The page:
By Natalya Jones
By County Grind
By Liz Tracy
By Chris Joseph
By Liz Tracy
By Matt Preira
By Jesse Scheckner
By Michael E. Miller
On his debut solo album, Raised by the People, New York-based crooner/rapper Notch is a sonero, by definition a well-trained songsmith in the prime of his career. He´s already endured a strange musical journey; from his days in the reggae duo Born Jamerican to his later dancehall days to his latest venture: reggaeton. From an early age, he understood that he wasn´t just American. He´s Jamaican. He´s Puerto Rican. He´s Cuban. And his music symbolizes that identity. He´s been categorized as a reggaeton artist for Raised by the People, but he´s quick to reject the label. As well he should. Raised by the People flows from merengue to reggaeton to freestyle to R&B to reggae without the slightest friction. To add to the album´s mercurial nature, he sings in what he calls Spatoinglish, a mixture of Spanish, Jamaican patois, and English. While in Miami, Notch sat down with New Times to talk about his journey.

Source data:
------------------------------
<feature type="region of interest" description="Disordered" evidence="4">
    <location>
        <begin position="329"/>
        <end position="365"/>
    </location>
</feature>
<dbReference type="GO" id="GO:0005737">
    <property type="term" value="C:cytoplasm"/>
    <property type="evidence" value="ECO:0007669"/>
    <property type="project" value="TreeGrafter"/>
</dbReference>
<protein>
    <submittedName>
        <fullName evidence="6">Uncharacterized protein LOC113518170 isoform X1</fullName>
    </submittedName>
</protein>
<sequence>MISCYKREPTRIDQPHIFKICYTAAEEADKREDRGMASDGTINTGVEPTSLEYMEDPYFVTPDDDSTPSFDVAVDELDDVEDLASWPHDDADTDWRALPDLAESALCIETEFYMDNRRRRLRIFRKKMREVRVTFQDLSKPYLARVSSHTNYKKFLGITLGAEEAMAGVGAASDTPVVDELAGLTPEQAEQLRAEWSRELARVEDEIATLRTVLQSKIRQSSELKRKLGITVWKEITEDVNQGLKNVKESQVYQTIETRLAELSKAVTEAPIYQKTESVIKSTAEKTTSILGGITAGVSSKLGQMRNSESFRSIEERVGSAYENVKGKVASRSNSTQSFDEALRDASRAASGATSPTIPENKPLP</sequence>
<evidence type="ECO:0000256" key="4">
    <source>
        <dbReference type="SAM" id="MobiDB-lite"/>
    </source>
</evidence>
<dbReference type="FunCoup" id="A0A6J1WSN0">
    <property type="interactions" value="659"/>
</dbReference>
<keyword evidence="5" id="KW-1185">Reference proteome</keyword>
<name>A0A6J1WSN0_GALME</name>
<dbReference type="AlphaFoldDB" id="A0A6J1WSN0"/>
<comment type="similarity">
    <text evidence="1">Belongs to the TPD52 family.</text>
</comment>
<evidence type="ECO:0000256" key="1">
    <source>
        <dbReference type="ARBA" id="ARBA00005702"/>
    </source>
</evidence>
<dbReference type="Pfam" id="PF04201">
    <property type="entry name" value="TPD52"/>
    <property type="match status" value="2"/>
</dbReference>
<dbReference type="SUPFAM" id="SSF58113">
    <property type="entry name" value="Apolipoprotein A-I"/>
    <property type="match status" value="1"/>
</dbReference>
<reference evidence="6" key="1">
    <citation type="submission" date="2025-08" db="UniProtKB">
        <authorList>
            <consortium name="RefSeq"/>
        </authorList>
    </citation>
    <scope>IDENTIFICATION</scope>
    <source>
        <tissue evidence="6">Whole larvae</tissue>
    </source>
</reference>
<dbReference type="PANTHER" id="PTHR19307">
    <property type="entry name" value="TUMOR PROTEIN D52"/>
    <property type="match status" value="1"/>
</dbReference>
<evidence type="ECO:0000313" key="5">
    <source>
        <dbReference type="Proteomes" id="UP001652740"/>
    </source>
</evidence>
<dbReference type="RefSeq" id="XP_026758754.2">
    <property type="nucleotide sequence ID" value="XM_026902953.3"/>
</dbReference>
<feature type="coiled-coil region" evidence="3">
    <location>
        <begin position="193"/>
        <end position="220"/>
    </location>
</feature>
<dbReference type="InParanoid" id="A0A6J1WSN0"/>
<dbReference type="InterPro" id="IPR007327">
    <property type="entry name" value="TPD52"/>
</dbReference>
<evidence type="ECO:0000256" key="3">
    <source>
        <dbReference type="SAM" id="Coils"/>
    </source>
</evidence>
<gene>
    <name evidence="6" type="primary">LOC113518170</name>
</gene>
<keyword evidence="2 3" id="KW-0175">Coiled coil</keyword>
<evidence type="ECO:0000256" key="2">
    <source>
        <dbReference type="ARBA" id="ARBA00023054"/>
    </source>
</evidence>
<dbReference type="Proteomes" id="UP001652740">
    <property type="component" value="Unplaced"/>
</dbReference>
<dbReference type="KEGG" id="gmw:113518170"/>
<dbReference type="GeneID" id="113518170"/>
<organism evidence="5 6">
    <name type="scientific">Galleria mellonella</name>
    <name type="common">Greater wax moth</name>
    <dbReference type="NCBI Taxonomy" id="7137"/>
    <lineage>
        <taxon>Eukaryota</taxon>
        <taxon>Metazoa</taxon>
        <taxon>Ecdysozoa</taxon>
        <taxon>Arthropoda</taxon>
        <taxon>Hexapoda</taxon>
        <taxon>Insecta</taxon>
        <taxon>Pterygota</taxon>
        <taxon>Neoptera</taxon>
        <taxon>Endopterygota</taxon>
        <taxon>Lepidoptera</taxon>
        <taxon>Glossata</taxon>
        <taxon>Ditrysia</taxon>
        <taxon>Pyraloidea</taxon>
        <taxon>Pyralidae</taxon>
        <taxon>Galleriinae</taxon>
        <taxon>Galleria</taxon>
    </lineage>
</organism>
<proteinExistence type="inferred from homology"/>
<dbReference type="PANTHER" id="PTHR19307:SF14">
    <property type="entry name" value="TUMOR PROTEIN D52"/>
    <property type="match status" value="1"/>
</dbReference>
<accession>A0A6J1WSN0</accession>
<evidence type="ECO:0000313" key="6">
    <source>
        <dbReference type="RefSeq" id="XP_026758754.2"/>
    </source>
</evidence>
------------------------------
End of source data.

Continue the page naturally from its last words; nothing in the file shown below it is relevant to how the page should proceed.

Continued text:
New Times: You´re part Jamaican, part Cuban, part Puerto Rican, and your MySpace page says your mother is part Portuguese.
Notch: And part American Indian. It´s a colorful family tree.
Are you trying to find an identity in reggaeton?
Uh, not really. I think reggaeton is trying to find an identity in me. I don´t speak of the same subject matters that a lot of the Puerto Rican reggaeton artists do, because I wasn´t born and raised in Puerto Rico. I´m not from the same pool of artists there that have had the same experiences.
How hard was it to transition from the patois reggae to the Spanish reggaeton?
It was difficult trying to convince the label that I used to be a part of to transition from the Jamerican reggae/dancehall/hip-hop to going to straight Latin fuse music. [They were] like, ¨Yo, we´re not accepting these songs. We´re gonna drop you if you keep singing this Latin stuff.¨
How fluent are you in Spanish?
I always tell everybody I just know Nuyorican. I know all the abuelita sayings. I understand it more than I speak it. When I speak it to a female and there´s no other English-speaking person around, she´ll be like, ¨Your Spanish is not bad at all.¨
Is reggaeton a fad?
They said hip-hop was a fad. They said rock ´n´ roll was a fad. Any new music that comes along that represents change or that the industry has to readjust to in order to find a way to capitalize off it, there are always naysayers who feel threatened by it because they´re not a part of it yet and they don´t know a way to work it out. So then it´s a fad.